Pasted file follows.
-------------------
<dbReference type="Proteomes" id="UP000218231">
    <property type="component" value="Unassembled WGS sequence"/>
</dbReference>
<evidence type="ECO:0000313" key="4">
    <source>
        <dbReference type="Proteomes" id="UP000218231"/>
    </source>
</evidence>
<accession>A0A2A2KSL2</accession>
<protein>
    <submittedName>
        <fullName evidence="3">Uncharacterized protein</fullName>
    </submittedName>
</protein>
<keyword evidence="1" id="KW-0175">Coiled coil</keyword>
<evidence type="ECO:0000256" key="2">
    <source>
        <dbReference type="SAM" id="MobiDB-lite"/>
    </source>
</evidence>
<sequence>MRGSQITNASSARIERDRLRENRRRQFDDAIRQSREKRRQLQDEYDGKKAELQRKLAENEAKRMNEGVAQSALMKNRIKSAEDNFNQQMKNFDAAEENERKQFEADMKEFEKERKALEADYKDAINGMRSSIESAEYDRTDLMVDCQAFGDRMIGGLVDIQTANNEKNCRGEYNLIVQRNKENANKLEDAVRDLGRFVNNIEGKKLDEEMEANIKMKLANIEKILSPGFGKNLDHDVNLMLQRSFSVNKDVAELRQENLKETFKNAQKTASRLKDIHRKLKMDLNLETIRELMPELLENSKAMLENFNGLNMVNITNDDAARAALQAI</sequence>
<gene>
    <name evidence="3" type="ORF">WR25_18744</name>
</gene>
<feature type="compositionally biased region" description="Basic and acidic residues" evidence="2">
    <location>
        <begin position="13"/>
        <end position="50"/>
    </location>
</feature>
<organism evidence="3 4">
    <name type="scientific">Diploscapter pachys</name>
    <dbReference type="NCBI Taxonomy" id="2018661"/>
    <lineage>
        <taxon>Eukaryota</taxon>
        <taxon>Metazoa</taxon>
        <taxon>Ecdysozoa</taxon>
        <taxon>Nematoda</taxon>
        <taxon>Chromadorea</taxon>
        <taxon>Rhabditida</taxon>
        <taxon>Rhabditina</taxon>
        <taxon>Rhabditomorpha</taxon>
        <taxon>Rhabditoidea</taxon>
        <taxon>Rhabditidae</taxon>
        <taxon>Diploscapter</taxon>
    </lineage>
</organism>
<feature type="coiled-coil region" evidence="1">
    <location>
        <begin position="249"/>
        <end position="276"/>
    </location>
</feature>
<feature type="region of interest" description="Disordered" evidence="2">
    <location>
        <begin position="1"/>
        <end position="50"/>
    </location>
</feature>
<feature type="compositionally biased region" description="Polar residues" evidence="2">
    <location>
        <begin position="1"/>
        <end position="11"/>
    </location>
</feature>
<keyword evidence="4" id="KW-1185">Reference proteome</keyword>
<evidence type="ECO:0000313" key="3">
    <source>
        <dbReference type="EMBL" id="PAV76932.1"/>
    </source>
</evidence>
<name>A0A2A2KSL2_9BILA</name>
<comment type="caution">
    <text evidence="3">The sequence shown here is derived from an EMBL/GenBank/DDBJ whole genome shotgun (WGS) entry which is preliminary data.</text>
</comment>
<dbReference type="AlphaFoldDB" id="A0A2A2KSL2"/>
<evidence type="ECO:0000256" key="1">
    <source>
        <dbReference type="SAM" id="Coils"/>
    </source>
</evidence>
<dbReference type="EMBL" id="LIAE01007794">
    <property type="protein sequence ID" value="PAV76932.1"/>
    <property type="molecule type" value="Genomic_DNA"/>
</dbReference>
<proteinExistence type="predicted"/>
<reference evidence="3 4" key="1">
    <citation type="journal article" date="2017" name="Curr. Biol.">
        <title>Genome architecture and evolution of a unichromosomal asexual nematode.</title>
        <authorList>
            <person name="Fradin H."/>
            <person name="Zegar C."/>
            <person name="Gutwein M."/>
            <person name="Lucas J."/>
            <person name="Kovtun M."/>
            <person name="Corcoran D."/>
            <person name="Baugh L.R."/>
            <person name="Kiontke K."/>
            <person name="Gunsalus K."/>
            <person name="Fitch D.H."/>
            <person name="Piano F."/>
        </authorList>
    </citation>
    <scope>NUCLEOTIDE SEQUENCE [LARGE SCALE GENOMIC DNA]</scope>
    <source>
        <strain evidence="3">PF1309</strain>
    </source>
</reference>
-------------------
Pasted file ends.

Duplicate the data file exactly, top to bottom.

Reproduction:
<dbReference type="Proteomes" id="UP000218231">
    <property type="component" value="Unassembled WGS sequence"/>
</dbReference>
<evidence type="ECO:0000313" key="4">
    <source>
        <dbReference type="Proteomes" id="UP000218231"/>
    </source>
</evidence>
<accession>A0A2A2KSL2</accession>
<protein>
    <submittedName>
        <fullName evidence="3">Uncharacterized protein</fullName>
    </submittedName>
</protein>
<keyword evidence="1" id="KW-0175">Coiled coil</keyword>
<evidence type="ECO:0000256" key="2">
    <source>
        <dbReference type="SAM" id="MobiDB-lite"/>
    </source>
</evidence>
<sequence>MRGSQITNASSARIERDRLRENRRRQFDDAIRQSREKRRQLQDEYDGKKAELQRKLAENEAKRMNEGVAQSALMKNRIKSAEDNFNQQMKNFDAAEENERKQFEADMKEFEKERKALEADYKDAINGMRSSIESAEYDRTDLMVDCQAFGDRMIGGLVDIQTANNEKNCRGEYNLIVQRNKENANKLEDAVRDLGRFVNNIEGKKLDEEMEANIKMKLANIEKILSPGFGKNLDHDVNLMLQRSFSVNKDVAELRQENLKETFKNAQKTASRLKDIHRKLKMDLNLETIRELMPELLENSKAMLENFNGLNMVNITNDDAARAALQAI</sequence>
<gene>
    <name evidence="3" type="ORF">WR25_18744</name>
</gene>
<feature type="compositionally biased region" description="Basic and acidic residues" evidence="2">
    <location>
        <begin position="13"/>
        <end position="50"/>
    </location>
</feature>
<organism evidence="3 4">
    <name type="scientific">Diploscapter pachys</name>
    <dbReference type="NCBI Taxonomy" id="2018661"/>
    <lineage>
        <taxon>Eukaryota</taxon>
        <taxon>Metazoa</taxon>
        <taxon>Ecdysozoa</taxon>
        <taxon>Nematoda</taxon>
        <taxon>Chromadorea</taxon>
        <taxon>Rhabditida</taxon>
        <taxon>Rhabditina</taxon>
        <taxon>Rhabditomorpha</taxon>
        <taxon>Rhabditoidea</taxon>
        <taxon>Rhabditidae</taxon>
        <taxon>Diploscapter</taxon>
    </lineage>
</organism>
<feature type="coiled-coil region" evidence="1">
    <location>
        <begin position="249"/>
        <end position="276"/>
    </location>
</feature>
<feature type="region of interest" description="Disordered" evidence="2">
    <location>
        <begin position="1"/>
        <end position="50"/>
    </location>
</feature>
<feature type="compositionally biased region" description="Polar residues" evidence="2">
    <location>
        <begin position="1"/>
        <end position="11"/>
    </location>
</feature>
<keyword evidence="4" id="KW-1185">Reference proteome</keyword>
<evidence type="ECO:0000313" key="3">
    <source>
        <dbReference type="EMBL" id="PAV76932.1"/>
    </source>
</evidence>
<name>A0A2A2KSL2_9BILA</name>
<comment type="caution">
    <text evidence="3">The sequence shown here is derived from an EMBL/GenBank/DDBJ whole genome shotgun (WGS) entry which is preliminary data.</text>
</comment>
<dbReference type="AlphaFoldDB" id="A0A2A2KSL2"/>
<evidence type="ECO:0000256" key="1">
    <source>
        <dbReference type="SAM" id="Coils"/>
    </source>
</evidence>
<dbReference type="EMBL" id="LIAE01007794">
    <property type="protein sequence ID" value="PAV76932.1"/>
    <property type="molecule type" value="Genomic_DNA"/>
</dbReference>
<proteinExistence type="predicted"/>
<reference evidence="3 4" key="1">
    <citation type="journal article" date="2017" name="Curr. Biol.">
        <title>Genome architecture and evolution of a unichromosomal asexual nematode.</title>
        <authorList>
            <person name="Fradin H."/>
            <person name="Zegar C."/>
            <person name="Gutwein M."/>
            <person name="Lucas J."/>
            <person name="Kovtun M."/>
            <person name="Corcoran D."/>
            <person name="Baugh L.R."/>
            <person name="Kiontke K."/>
            <person name="Gunsalus K."/>
            <person name="Fitch D.H."/>
            <person name="Piano F."/>
        </authorList>
    </citation>
    <scope>NUCLEOTIDE SEQUENCE [LARGE SCALE GENOMIC DNA]</scope>
    <source>
        <strain evidence="3">PF1309</strain>
    </source>
</reference>